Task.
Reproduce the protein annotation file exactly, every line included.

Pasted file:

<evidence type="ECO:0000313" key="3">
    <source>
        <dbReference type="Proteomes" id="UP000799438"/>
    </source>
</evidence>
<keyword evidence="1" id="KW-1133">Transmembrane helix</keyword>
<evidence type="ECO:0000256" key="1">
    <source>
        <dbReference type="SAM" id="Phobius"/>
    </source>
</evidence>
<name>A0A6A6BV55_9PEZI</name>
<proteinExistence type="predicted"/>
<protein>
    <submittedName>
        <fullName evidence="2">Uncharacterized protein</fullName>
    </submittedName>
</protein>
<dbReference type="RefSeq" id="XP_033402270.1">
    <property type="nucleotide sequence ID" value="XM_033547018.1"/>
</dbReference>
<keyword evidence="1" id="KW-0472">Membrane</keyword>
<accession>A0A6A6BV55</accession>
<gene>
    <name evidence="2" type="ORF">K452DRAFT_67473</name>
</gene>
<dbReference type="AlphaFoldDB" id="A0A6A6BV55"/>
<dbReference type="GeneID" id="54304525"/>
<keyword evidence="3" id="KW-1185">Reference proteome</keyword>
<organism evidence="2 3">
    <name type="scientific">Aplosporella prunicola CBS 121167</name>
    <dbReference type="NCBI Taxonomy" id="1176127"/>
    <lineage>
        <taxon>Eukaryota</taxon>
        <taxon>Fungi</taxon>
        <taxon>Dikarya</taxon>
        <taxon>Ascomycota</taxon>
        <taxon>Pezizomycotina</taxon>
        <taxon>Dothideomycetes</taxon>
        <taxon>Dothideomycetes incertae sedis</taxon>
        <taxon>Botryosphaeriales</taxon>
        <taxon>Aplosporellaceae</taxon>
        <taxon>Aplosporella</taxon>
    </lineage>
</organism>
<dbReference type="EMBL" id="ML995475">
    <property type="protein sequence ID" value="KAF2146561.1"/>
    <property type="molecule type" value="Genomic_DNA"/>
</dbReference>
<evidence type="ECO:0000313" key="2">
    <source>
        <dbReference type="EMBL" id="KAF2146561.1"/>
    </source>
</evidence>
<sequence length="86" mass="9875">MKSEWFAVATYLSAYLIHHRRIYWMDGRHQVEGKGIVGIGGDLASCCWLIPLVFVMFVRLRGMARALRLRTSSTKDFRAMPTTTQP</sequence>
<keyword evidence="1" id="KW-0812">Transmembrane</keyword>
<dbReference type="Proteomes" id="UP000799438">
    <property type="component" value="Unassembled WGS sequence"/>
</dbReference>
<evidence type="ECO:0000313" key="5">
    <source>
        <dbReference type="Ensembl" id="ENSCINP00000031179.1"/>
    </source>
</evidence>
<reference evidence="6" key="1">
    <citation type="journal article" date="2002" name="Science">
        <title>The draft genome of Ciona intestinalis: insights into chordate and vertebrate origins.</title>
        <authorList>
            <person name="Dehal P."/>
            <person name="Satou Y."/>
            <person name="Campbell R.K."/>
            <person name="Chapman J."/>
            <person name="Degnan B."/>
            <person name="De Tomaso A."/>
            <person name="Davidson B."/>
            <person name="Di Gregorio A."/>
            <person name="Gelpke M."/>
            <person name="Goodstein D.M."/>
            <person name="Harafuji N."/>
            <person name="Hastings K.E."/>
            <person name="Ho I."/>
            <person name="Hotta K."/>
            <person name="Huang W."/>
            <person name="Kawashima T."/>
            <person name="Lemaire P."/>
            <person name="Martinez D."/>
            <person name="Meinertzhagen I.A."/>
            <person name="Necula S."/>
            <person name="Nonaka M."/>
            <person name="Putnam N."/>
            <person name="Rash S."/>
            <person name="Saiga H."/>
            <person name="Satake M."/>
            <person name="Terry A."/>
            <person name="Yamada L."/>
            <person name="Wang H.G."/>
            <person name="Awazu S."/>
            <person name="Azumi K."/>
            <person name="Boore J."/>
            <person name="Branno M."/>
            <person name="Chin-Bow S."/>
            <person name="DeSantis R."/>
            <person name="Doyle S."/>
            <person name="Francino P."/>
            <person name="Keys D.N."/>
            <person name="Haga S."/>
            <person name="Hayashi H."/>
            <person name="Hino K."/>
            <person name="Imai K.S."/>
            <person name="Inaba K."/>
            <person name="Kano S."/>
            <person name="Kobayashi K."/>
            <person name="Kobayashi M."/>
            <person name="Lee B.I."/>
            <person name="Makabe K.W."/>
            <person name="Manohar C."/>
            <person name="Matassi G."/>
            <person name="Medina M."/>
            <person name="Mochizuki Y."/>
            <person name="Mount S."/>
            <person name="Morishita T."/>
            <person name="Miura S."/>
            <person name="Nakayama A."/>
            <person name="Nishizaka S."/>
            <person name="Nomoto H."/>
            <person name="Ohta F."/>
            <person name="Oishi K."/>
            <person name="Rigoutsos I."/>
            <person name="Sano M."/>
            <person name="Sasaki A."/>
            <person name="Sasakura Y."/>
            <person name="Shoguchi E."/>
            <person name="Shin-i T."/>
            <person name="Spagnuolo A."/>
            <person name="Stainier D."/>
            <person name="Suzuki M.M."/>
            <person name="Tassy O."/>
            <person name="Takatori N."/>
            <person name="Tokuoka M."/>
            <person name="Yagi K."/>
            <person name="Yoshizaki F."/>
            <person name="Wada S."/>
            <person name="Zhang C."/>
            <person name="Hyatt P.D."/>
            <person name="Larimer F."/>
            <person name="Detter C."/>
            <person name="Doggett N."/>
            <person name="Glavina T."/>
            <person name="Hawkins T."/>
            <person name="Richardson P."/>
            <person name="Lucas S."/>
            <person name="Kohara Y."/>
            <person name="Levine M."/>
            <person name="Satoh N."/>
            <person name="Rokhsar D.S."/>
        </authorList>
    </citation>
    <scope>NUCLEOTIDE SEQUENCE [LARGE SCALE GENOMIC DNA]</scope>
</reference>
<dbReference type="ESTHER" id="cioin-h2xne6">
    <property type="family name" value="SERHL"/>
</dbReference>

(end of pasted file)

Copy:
<evidence type="ECO:0000313" key="3">
    <source>
        <dbReference type="Proteomes" id="UP000799438"/>
    </source>
</evidence>
<keyword evidence="1" id="KW-1133">Transmembrane helix</keyword>
<evidence type="ECO:0000256" key="1">
    <source>
        <dbReference type="SAM" id="Phobius"/>
    </source>
</evidence>
<name>A0A6A6BV55_9PEZI</name>
<proteinExistence type="predicted"/>
<protein>
    <submittedName>
        <fullName evidence="2">Uncharacterized protein</fullName>
    </submittedName>
</protein>
<dbReference type="RefSeq" id="XP_033402270.1">
    <property type="nucleotide sequence ID" value="XM_033547018.1"/>
</dbReference>
<keyword evidence="1" id="KW-0472">Membrane</keyword>
<accession>A0A6A6BV55</accession>
<gene>
    <name evidence="2" type="ORF">K452DRAFT_67473</name>
</gene>
<dbReference type="AlphaFoldDB" id="A0A6A6BV55"/>
<dbReference type="GeneID" id="54304525"/>
<keyword evidence="3" id="KW-1185">Reference proteome</keyword>
<organism evidence="2 3">
    <name type="scientific">Aplosporella prunicola CBS 121167</name>
    <dbReference type="NCBI Taxonomy" id="1176127"/>
    <lineage>
        <taxon>Eukaryota</taxon>
        <taxon>Fungi</taxon>
        <taxon>Dikarya</taxon>
        <taxon>Ascomycota</taxon>
        <taxon>Pezizomycotina</taxon>
        <taxon>Dothideomycetes</taxon>
        <taxon>Dothideomycetes incertae sedis</taxon>
        <taxon>Botryosphaeriales</taxon>
        <taxon>Aplosporellaceae</taxon>
        <taxon>Aplosporella</taxon>
    </lineage>
</organism>
<dbReference type="EMBL" id="ML995475">
    <property type="protein sequence ID" value="KAF2146561.1"/>
    <property type="molecule type" value="Genomic_DNA"/>
</dbReference>
<evidence type="ECO:0000313" key="2">
    <source>
        <dbReference type="EMBL" id="KAF2146561.1"/>
    </source>
</evidence>
<sequence length="86" mass="9875">MKSEWFAVATYLSAYLIHHRRIYWMDGRHQVEGKGIVGIGGDLASCCWLIPLVFVMFVRLRGMARALRLRTSSTKDFRAMPTTTQP</sequence>
<keyword evidence="1" id="KW-0812">Transmembrane</keyword>
<dbReference type="Proteomes" id="UP000799438">
    <property type="component" value="Unassembled WGS sequence"/>
</dbReference>
<evidence type="ECO:0000313" key="5">
    <source>
        <dbReference type="Ensembl" id="ENSCINP00000031179.1"/>
    </source>
</evidence>
<reference evidence="6" key="1">
    <citation type="journal article" date="2002" name="Science">
        <title>The draft genome of Ciona intestinalis: insights into chordate and vertebrate origins.</title>
        <authorList>
            <person name="Dehal P."/>
            <person name="Satou Y."/>
            <person name="Campbell R.K."/>
            <person name="Chapman J."/>
            <person name="Degnan B."/>
            <person name="De Tomaso A."/>
            <person name="Davidson B."/>
            <person name="Di Gregorio A."/>
            <person name="Gelpke M."/>
            <person name="Goodstein D.M."/>
            <person name="Harafuji N."/>
            <person name="Hastings K.E."/>
            <person name="Ho I."/>
            <person name="Hotta K."/>
            <person name="Huang W."/>
            <person name="Kawashima T."/>
            <person name="Lemaire P."/>
            <person name="Martinez D."/>
            <person name="Meinertzhagen I.A."/>
            <person name="Necula S."/>
            <person name="Nonaka M."/>
            <person name="Putnam N."/>
            <person name="Rash S."/>
            <person name="Saiga H."/>
            <person name="Satake M."/>
            <person name="Terry A."/>
            <person name="Yamada L."/>
            <person name="Wang H.G."/>
            <person name="Awazu S."/>
            <person name="Azumi K."/>
            <person name="Boore J."/>
            <person name="Branno M."/>
            <person name="Chin-Bow S."/>
            <person name="DeSantis R."/>
            <person name="Doyle S."/>
            <person name="Francino P."/>
            <person name="Keys D.N."/>
            <person name="Haga S."/>
            <person name="Hayashi H."/>
            <person name="Hino K."/>
            <person name="Imai K.S."/>
            <person name="Inaba K."/>
            <person name="Kano S."/>
            <person name="Kobayashi K."/>
            <person name="Kobayashi M."/>
            <person name="Lee B.I."/>
            <person name="Makabe K.W."/>
            <person name="Manohar C."/>
            <person name="Matassi G."/>
            <person name="Medina M."/>
            <person name="Mochizuki Y."/>
            <person name="Mount S."/>
            <person name="Morishita T."/>
            <person name="Miura S."/>
            <person name="Nakayama A."/>
            <person name="Nishizaka S."/>
            <person name="Nomoto H."/>
            <person name="Ohta F."/>
            <person name="Oishi K."/>
            <person name="Rigoutsos I."/>
            <person name="Sano M."/>
            <person name="Sasaki A."/>
            <person name="Sasakura Y."/>
            <person name="Shoguchi E."/>
            <person name="Shin-i T."/>
            <person name="Spagnuolo A."/>
            <person name="Stainier D."/>
            <person name="Suzuki M.M."/>
            <person name="Tassy O."/>
            <person name="Takatori N."/>
            <person name="Tokuoka M."/>
            <person name="Yagi K."/>
            <person name="Yoshizaki F."/>
            <person name="Wada S."/>
            <person name="Zhang C."/>
            <person name="Hyatt P.D."/>
            <person name="Larimer F."/>
            <person name="Detter C."/>
            <person name="Doggett N."/>
            <person name="Glavina T."/>
            <person name="Hawkins T."/>
            <person name="Richardson P."/>
            <person name="Lucas S."/>
            <person name="Kohara Y."/>
            <person name="Levine M."/>
            <person name="Satoh N."/>
            <person name="Rokhsar D.S."/>
        </authorList>
    </citation>
    <scope>NUCLEOTIDE SEQUENCE [LARGE SCALE GENOMIC DNA]</scope>
</reference>
<dbReference type="ESTHER" id="cioin-h2xne6">
    <property type="family name" value="SERHL"/>
</dbReference>